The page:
Bloggers on Hillary's Pennsylvania primary victory.

The latest chatter in cyberspace.
April 23 2008 4:53 PM

She's Back. Again.

Bloggers are all over Tuesday's Pennsylvania primary, where Hillary Clinton kept alive her chances for the Democratic nomination with a solid victory over Barack Obama. 

Many bloggers think the result just lengthens the already drawn-out contest. Carpetbagger Report's liberal Steve Benen sums up: "[The winning margin is] big enough to give Clinton a boost, but not big enough to change the overall dynamics of the race. It's big enough to keep the campaign going for quite a while, but not big enough to compel uncommitted superdelegates to get off the fence." 

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"Hillary's vanity campaign will continue on, trailing in delegates, trailing in the popular vote, trailing in enthusiasm and money, but not lacking in the firm resolve that only Hillary can save us all from our selves," intones John Cole of Balloon Juice.Liberal Political Animal Kevin Drum concludes that Clinton "seems to have won by roughly the same margin she would have won by even if she and Barack Obama hadn't just spent $40 million there. In other words, the campaign was not only pointless, but pointless and wildly expensive."

Jonathan Stein at Mother Jones' MoJo Blog attacks the Clinton narrative that the primary proves the "tide is turning" back to her, observing: "What's funny about the Clinton campaign's message is that Clinton never trailed in Pennsylvania. One month ago, she was leading in the state by 15 percent, and she won Tuesday by 10 percent, hardly what practitioners of math would call a comeback. But the wielders of spin are not the same as the wielders of calculators." But the Atlantic's Marc Ambinder points out that "Obama had six weeks and an unlimited pool of money and a media that was on side, and he still did not win. Obama still has the burden of explaining why he cannot beat Clinton in one of these states." Obama supporter Markos Moulitsas at Daily Kos explains, with a long list of reasons why Obama didn't take Pennsylvania, and he expresses annoyance at the implication "that somehow he's not 'electable' since he can't win every single state on the calendar."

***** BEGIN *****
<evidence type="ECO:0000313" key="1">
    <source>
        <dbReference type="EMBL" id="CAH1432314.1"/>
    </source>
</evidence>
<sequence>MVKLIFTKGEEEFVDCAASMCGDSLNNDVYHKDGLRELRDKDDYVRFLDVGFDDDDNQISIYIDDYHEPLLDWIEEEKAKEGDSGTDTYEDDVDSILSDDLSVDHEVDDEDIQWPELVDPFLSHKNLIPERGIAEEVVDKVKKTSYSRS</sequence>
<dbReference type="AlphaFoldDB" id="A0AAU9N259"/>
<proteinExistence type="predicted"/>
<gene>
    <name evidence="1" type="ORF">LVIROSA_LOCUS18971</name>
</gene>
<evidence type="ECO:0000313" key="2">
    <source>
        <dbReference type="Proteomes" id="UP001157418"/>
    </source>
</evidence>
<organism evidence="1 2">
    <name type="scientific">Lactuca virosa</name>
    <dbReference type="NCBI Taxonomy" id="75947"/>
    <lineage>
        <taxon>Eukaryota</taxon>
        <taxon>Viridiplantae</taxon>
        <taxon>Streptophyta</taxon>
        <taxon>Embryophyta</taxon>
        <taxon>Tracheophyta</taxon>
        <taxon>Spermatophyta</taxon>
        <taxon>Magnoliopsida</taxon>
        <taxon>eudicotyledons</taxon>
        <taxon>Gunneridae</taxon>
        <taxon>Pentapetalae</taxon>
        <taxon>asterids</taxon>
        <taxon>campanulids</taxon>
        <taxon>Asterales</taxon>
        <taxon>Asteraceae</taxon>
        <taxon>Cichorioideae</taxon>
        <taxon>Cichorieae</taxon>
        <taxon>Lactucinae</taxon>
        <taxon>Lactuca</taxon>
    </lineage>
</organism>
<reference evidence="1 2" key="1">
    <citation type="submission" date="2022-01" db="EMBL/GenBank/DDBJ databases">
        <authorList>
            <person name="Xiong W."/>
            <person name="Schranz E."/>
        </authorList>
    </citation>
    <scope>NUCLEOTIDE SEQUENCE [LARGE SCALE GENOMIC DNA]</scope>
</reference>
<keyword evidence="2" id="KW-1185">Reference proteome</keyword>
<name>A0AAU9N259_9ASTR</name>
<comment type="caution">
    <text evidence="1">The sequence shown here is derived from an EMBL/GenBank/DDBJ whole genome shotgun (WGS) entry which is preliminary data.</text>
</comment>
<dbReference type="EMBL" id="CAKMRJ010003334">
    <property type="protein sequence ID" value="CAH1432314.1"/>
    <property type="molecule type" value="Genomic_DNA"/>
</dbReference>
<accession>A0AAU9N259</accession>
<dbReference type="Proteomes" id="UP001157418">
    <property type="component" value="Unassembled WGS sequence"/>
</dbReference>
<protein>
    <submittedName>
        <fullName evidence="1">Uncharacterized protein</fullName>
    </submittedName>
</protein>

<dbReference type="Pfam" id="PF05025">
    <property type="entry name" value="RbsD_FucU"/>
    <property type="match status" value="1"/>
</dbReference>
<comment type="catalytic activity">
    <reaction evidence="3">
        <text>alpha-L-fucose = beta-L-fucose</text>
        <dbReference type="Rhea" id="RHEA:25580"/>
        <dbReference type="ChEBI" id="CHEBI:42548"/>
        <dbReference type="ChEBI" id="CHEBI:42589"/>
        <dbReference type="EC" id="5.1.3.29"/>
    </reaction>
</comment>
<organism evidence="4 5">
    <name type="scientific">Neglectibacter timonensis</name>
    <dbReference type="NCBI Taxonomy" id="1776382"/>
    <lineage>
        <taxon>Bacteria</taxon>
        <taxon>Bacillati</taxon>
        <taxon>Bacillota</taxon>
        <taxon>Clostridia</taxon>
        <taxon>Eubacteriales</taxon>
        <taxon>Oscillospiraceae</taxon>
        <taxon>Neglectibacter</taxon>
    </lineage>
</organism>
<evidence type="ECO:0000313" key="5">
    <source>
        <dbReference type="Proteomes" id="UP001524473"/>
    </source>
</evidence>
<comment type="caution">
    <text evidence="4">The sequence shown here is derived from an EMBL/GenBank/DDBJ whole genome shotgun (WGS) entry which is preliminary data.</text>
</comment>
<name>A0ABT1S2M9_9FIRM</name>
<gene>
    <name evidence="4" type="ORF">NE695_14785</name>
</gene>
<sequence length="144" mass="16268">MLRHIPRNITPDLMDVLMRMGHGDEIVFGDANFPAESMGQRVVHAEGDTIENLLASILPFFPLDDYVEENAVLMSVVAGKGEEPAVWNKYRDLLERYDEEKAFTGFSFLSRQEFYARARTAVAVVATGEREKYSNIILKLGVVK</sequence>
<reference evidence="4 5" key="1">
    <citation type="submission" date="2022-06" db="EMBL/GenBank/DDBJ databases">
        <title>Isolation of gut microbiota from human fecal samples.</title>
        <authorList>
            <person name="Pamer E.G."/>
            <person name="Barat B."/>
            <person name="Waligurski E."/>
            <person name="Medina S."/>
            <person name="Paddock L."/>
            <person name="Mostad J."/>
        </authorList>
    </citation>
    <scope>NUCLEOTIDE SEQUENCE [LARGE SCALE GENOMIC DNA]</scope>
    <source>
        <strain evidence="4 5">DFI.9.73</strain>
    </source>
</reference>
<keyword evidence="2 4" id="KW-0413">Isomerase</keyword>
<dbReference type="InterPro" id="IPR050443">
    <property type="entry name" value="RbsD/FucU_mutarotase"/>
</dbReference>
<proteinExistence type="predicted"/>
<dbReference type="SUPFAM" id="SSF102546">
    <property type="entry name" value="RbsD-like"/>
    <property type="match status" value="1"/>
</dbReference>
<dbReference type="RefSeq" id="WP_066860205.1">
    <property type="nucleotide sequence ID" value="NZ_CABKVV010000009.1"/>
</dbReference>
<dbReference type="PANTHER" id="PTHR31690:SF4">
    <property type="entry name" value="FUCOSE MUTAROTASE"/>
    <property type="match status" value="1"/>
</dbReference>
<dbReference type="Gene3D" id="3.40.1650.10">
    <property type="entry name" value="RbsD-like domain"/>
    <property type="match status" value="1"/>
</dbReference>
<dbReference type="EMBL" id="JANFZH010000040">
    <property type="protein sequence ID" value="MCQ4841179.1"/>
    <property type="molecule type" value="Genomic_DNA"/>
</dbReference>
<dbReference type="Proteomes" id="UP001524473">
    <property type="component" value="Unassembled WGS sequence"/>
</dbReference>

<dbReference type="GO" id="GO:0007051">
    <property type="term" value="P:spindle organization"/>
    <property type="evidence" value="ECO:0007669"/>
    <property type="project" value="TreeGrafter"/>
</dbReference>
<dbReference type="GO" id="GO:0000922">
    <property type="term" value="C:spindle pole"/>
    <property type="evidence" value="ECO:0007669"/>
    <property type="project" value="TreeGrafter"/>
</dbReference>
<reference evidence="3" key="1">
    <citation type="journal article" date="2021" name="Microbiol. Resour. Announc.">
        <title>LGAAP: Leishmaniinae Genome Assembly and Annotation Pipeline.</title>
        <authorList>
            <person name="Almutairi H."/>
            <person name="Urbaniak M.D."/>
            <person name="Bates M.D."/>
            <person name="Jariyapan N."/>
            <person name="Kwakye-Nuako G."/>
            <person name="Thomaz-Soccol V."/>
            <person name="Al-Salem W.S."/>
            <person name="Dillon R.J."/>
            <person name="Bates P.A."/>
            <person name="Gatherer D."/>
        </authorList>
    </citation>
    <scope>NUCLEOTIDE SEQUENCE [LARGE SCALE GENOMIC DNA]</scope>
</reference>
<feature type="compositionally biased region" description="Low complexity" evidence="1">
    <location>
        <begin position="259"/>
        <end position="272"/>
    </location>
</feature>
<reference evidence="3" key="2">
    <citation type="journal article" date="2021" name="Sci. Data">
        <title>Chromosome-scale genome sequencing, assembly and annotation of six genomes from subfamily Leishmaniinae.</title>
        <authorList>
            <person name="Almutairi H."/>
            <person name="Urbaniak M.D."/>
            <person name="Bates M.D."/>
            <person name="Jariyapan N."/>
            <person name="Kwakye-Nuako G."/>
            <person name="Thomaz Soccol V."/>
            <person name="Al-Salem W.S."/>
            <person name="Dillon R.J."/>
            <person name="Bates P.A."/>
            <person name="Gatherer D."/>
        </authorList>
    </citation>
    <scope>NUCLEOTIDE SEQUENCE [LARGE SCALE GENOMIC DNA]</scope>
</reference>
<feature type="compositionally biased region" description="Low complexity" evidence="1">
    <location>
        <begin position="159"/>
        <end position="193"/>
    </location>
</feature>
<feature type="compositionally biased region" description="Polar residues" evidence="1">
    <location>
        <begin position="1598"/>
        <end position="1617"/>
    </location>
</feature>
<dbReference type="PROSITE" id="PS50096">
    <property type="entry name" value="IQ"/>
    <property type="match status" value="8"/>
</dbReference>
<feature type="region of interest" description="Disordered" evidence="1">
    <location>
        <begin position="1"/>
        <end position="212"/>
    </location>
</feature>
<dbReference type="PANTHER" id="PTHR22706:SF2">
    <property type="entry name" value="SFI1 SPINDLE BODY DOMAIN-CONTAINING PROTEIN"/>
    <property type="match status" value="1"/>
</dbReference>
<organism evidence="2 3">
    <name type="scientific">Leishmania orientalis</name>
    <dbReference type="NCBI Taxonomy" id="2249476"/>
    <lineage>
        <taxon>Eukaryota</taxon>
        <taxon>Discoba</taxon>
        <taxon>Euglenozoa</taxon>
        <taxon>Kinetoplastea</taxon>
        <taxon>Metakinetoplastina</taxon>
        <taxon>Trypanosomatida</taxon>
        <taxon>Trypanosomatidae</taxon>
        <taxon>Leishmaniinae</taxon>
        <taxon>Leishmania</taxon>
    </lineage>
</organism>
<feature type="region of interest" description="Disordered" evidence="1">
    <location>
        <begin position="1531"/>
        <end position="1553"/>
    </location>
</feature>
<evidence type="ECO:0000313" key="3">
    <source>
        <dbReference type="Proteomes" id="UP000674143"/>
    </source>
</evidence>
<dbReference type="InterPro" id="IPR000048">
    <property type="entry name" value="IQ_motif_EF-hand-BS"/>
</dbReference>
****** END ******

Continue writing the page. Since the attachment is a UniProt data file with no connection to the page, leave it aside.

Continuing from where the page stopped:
Huffington Post blogger Dylan Loewe points out that Hillary cannot possibly overtake Obama in the delegate lead and believes that that makes her unelectable in the fall: "If the superdelegates give Clinton the nomination without her having won the popular vote or pledged delegate count, without any rational connection to the will of the people, an enormous swath of Democratic voters are likely to stay home in November."

But at Real Clear Politics Tom Bevan defends Clinton's campaign performance, declaring, "Like her or not, you have to be impressed by Hillary Clinton's resilience as a candidate. She's been up against the wall at least four times during this campaign, and every time she has come through with exactly what she needs to stay alive. … [I]t's hard to dismiss the kind of guts and determination she's shown as the odds of her winning the nomination have gotten longer and longer." The former first lady also finds an unlikely champion in conservative Times columnist William Kristol, blogging at the Weekly Standard's Blog. "Maybe we should acknowledge that Hillary Clinton is a pretty impressive candidate," he proposes. "She's tough, disciplined, and not unappealing. She's a good debater and adapts pretty quickly (if a bit clunkily) to campaign developments. Her campaign organization and strategists have been inferior to Obama's—but she's gotten more total votes than he (counting Michigan and Florida—the voters there are people too!). And she's done this while bearing the burden of her husband."

Bloggers also respond to a  New York Times editorial reacting to the primary, in which the NYT said it was "past time" for Clinton "to acknowledge that the negativity, for which she is mostly responsible, does nothing but harm to her, her opponent, her party and the 2008 election." At the New Republic's Plank, Gabe Sherman judges the piece "surprisingly harsh" and proves "the paper was uncomfortable with the Clinton endorsement—and still is." Protein Wisdom's Karl calls the editorial board "bitter" and notes, "No candidate who has won as many votes and delegates as Clinton hasn't taken the fight to the convention."

At Hot Air, conservative Ed Morrissey considers the Times' argument and wonders, "And just how would it look to Democrats in upcoming states to see Hillary shoved aside after winning Ohio and Pennsylvania by 10 points each? It would look like Obama couldn't beat her in a tough but fair contest, and he had to be rescued by the party establishment. … Do Democrats really want to throw such a delicate and fragile candidate onto the top of their ticket for a general election?"

Writing from Indiana, Shakesville'sMelissa McEwan objects to the editorial's assertion that "voters are getting tired" of the Democratic primary battle, grumping, "You see, some of us, out here in flyover country, haven't had our chance to vote yet. … What we are tired of, however, is a bunch of fucking uppity wankstains trying to force an end to this primary before we get our chance to vote." Continuing with the snark, Vanity Fair's James Wolcott synopsizes "the Times harrumph": "Hillary Clinton's ruthless insistence on winning big-state primaries with traditional Democratic voters only hastens and strengthens the case that she drop out of the race and let Barack Obama finish his waffle."

Read more about the primary results. Read more reaction to the New York Times editorial.  Watch Clinton's response to the editorial on the Today show. In Slate, John Dickerson writes that the victory helps Clinton make her case to the superdelegates. 

Morgan Smith, a former Slate intern, is a law student in Austin, Texas.

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